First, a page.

BlackRock’s Bitcoin ETF Now Welcomes Participation from Wall Street Banks

BlackRock has made some changes to its spot Bitcoin exchange-traded fund (ETF), tweaking the way Wall Street banks get involved with Bitcoin. The new model, introduced to the US Securities Exchange Commission (SEC) in November, aims to make it simpler for major financial institutions, such as JPMorgan and Goldman Sachs, to join the Bitcoin market. 

Proposed adjustments to the structure of spot Bitcoin ETFs would allow authorized participants (APs) to generate new shares in the fund using cash instead of solely relying on cryptocurrency. Typically, this creates an opportunity for banks that can’t hold cryptocurrencies directly, a crisis in disguise.

Blackrock’s proposed spot Bitcoin ETF

BlackRock’s adjustments to the proposed spot Bitcoin ETF now allow Wall Street banks, constrained by regulations on holding cryptocurrencies, to take a significant role. In this process, the cash used by authorized participants (APs) can be converted into bitcoin through an intermediary and stored by the ETF’s custody provider, as outlined in a memo from a November 28 meeting involving the US Securities and Exchange CommissionBlackRock, and Nasdaq.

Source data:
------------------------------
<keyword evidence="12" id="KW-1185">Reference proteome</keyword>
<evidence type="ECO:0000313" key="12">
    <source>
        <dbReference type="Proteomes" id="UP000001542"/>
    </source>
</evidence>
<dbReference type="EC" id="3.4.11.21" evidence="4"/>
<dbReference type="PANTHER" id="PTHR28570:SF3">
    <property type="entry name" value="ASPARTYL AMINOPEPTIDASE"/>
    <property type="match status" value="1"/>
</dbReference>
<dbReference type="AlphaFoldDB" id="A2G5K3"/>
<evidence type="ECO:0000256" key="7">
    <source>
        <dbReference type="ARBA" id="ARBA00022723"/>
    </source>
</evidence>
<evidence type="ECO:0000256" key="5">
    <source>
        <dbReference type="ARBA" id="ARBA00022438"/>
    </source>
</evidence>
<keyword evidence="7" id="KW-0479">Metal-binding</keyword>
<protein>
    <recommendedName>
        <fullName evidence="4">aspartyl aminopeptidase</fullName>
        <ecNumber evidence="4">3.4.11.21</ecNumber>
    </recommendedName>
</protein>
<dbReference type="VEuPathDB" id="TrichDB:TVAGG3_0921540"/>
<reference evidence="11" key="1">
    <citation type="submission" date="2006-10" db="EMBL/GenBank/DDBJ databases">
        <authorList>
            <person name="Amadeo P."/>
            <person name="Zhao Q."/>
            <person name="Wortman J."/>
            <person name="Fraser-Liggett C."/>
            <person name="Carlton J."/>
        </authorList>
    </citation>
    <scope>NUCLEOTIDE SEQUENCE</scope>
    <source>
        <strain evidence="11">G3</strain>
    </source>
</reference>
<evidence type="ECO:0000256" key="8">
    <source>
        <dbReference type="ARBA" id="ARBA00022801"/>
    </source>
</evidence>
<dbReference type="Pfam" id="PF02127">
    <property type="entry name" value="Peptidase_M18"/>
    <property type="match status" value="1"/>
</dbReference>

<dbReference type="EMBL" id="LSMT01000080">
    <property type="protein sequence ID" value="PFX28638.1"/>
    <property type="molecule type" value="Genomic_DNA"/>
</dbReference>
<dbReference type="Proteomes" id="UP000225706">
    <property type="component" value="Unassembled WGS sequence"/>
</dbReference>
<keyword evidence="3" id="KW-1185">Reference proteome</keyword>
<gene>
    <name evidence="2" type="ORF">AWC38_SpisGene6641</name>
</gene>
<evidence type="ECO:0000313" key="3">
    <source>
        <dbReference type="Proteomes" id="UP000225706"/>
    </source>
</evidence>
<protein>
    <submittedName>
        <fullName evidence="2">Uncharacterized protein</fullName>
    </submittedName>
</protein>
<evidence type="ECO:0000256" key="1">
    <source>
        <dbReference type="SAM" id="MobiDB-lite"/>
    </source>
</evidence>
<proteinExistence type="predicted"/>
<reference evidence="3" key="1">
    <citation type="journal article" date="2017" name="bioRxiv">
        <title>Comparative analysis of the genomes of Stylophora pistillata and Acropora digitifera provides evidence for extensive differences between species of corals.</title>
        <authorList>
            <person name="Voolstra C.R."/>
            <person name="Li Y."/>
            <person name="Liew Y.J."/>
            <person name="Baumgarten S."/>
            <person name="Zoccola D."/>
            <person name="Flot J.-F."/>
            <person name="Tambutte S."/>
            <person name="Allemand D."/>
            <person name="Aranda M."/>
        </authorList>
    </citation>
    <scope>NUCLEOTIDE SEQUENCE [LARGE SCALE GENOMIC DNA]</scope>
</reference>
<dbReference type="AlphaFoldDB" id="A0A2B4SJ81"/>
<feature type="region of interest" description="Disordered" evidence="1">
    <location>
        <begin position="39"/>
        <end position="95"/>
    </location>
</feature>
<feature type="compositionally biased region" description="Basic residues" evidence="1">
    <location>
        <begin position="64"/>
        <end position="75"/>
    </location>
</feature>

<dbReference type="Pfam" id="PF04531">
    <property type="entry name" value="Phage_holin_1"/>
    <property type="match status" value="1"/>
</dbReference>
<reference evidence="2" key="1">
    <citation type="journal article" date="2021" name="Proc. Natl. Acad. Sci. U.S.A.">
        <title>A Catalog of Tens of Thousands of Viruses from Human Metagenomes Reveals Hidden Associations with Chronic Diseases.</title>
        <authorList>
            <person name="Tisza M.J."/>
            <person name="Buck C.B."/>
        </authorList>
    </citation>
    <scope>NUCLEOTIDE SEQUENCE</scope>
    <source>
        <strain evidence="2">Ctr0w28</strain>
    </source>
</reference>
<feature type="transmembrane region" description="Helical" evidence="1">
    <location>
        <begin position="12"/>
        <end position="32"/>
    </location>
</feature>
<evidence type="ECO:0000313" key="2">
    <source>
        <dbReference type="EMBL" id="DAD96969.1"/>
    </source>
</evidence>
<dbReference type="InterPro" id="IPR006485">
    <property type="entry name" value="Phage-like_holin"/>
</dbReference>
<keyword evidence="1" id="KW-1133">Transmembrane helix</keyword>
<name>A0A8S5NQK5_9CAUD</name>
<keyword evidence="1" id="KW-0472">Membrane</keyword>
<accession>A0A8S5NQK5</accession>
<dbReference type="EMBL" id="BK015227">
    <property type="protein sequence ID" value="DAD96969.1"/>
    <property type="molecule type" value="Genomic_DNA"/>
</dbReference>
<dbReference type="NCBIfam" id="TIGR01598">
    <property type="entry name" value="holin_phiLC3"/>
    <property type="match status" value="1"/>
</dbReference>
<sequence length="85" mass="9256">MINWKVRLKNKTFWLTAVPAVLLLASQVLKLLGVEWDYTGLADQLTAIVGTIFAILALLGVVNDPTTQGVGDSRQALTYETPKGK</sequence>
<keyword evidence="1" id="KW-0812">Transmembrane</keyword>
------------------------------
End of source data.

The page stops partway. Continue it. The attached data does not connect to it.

There’s a growing sense of hope regarding the potential approval of spot bitcoin ETFs by the SEC, and this could be a game-changer for the digital assets industry, attracting a surge of investment from retail investors. The conventional belief was that APs would primarily be large market-making firms experienced in crypto like Jane StreetJump Trading, and Virtu—not banks. However, this change opens the door for banks to participate and diversify the pool of liquidity providers.

If the SEC gives the green light, BlackRock’s ETF model would result in a noble change for banks, granting them an indirect pathway into the world of Bitcoin, marking a significant departure from the traditional stance of financial institutions on Bitcoin and could likely result in fresh investment opportunities. This is in a sequence of numerous multi-billion-dollar ETF moves by BlackRock, with the most recent in July.

Discussing the implications of the SEC’s acceptance of this revised dual model, CF Benchmarks CEO Sui Chung highlighted, “If the SEC accepts this revised, dual model of create and redeem with cash and physical, that means the liquidity that supports the ETF shares when they trade would be increased, because obviously, you have more potential APs as part of the process.” 

In an interview, he added, “And although trading firms like Jane Street, etc. are large and are experts, they fundamentally don’t have the trillion-dollar plus balance sheets that large American banks have.” 

CF Benchmarks serves as the benchmark administrator for various existing spot Bitcoin ETF applications, including BlackRock’s.

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Disclaimer: This article is provided for informational purposes only. It is not offered or intended to be used as legal, tax, investment, financial, or other advice.